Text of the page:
Conversations with Mexican American Writers: Languages and Literatures in the Borderlands

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Univ. Press of Mississippi, 2009 - American literature - 161 pages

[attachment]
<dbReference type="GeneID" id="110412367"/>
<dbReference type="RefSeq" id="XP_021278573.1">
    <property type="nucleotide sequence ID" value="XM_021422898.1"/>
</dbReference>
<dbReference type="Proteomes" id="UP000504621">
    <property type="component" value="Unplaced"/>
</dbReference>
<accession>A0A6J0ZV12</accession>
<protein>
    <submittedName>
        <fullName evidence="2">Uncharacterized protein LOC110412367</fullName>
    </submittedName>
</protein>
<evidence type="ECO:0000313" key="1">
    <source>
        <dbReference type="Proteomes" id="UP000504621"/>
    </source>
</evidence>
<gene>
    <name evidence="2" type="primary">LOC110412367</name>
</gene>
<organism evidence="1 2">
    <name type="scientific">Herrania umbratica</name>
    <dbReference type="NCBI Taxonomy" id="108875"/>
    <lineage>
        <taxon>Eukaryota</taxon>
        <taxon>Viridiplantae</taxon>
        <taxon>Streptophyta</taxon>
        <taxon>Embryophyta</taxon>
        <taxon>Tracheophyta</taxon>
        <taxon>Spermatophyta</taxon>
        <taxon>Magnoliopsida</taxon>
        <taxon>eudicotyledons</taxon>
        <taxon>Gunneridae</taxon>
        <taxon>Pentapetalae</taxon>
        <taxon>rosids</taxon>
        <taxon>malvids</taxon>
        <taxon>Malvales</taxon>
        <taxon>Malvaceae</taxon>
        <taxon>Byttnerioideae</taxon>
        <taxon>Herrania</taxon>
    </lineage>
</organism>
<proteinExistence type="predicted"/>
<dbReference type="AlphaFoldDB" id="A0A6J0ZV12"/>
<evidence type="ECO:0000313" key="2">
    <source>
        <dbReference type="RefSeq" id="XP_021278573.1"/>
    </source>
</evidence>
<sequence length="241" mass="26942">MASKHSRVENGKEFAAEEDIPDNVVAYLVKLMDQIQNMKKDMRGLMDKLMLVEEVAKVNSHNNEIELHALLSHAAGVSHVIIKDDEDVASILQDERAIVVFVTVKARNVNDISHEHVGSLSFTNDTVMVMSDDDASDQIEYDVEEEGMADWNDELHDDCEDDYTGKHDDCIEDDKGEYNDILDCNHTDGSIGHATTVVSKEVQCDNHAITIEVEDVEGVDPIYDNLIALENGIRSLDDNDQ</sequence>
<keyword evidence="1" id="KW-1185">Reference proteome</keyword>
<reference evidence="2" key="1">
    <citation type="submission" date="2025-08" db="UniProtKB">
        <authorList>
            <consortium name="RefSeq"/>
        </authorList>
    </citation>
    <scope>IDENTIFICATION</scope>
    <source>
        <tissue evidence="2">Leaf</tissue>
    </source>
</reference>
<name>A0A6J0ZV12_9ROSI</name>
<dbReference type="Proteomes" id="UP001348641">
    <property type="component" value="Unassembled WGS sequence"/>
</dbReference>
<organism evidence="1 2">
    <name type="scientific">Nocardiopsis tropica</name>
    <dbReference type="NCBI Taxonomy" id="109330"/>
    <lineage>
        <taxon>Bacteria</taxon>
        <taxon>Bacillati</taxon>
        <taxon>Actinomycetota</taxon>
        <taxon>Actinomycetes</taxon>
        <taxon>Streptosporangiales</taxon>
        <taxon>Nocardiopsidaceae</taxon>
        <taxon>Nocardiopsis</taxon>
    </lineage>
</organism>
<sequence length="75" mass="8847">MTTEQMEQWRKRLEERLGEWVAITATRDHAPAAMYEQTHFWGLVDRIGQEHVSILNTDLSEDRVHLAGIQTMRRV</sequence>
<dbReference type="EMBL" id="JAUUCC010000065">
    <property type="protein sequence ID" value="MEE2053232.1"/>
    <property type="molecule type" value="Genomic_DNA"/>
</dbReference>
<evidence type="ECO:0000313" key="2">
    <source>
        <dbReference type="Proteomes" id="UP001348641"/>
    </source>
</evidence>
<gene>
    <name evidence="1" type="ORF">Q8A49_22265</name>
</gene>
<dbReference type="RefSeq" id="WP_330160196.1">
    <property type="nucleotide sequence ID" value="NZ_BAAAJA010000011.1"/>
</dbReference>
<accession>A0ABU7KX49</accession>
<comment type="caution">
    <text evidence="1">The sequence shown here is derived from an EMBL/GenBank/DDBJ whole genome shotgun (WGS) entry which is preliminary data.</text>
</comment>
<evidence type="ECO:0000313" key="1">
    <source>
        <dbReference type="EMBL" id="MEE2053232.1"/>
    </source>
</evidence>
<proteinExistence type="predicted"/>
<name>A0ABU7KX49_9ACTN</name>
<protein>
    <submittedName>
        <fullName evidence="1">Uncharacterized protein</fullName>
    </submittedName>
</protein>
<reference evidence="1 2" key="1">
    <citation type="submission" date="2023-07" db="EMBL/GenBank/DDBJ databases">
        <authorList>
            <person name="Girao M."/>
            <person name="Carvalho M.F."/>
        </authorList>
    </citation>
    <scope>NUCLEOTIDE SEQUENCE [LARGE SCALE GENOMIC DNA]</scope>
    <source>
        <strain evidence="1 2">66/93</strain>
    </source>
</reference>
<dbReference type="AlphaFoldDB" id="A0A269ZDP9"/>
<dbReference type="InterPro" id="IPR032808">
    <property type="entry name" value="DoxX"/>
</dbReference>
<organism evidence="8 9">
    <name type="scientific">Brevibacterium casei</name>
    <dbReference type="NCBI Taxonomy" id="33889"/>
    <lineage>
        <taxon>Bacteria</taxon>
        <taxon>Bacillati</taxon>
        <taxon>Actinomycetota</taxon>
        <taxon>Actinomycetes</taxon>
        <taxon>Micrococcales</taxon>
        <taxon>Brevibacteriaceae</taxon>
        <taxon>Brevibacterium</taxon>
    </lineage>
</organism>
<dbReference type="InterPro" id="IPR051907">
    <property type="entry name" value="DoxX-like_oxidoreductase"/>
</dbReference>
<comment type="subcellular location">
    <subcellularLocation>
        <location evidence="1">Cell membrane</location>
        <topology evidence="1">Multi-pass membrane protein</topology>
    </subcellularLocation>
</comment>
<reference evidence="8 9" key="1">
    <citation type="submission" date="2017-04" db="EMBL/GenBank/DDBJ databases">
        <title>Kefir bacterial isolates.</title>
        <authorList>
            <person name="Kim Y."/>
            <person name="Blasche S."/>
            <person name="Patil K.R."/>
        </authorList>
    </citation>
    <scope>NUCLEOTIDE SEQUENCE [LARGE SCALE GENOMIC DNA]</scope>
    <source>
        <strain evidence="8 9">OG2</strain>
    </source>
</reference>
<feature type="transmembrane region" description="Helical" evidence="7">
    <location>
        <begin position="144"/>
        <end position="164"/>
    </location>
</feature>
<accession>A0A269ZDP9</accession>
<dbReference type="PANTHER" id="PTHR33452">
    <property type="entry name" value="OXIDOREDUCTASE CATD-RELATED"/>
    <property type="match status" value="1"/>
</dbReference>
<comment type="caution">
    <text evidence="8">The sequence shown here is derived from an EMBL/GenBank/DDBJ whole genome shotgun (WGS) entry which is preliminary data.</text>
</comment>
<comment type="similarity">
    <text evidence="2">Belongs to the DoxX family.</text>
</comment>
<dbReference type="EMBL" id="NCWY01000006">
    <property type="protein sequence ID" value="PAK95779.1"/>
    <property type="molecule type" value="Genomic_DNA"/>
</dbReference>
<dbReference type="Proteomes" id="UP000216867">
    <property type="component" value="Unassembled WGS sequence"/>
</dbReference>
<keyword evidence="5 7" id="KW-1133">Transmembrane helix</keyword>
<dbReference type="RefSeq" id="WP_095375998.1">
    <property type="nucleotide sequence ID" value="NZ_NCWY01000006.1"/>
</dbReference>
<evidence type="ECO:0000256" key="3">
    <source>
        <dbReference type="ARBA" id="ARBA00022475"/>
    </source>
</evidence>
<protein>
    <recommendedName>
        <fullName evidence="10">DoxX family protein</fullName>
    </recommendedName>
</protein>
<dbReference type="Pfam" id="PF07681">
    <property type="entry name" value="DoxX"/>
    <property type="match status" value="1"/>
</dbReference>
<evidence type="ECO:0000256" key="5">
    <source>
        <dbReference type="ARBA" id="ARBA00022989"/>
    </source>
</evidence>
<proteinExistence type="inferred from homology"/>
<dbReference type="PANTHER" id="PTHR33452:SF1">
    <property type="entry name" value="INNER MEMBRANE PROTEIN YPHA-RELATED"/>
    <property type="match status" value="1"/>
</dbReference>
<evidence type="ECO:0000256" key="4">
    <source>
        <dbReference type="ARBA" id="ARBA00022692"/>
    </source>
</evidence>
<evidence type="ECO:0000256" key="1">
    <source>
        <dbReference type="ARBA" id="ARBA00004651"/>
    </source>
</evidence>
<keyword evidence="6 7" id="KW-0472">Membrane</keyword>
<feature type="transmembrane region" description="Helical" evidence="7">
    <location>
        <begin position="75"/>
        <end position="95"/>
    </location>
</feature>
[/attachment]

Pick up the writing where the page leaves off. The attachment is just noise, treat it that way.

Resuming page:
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For years many folklorists have denied the possibility of a truly American folk or fairy tale. They have argued that the tales found in the United States are watered-down derivatives of European fare. With this gathering, William Bernard McCarthy compiles evidence strongly to the contrary. Cinderella in America: A Book of Folk and Fairy Tales represents these tales as they have been told in the United States from Revolutionary days until the present. To capture this richness, tales are grouped in chapters that represent regional and ethnic groups, including Iberian, French, German, British, Irish, other European, African American, and Native American. These tales are drawn from published collections, journals, and archives, and from fieldwork by McCarthy and his colleagues. Created along the nationalist model of the Brothers Grimm yet as diverse in its voices and themes as the nation it represents, Cinderella in America shows these tales truly merit the designation American. William Bernard McCarthy is professor emeritus of English at Pennsylvania State University. His previous books are The Ballad Matrix: Personality, Milieu, and the Oral Tradition and Jack in Two Worlds: Contemporary North American Tales and Their Tellers.

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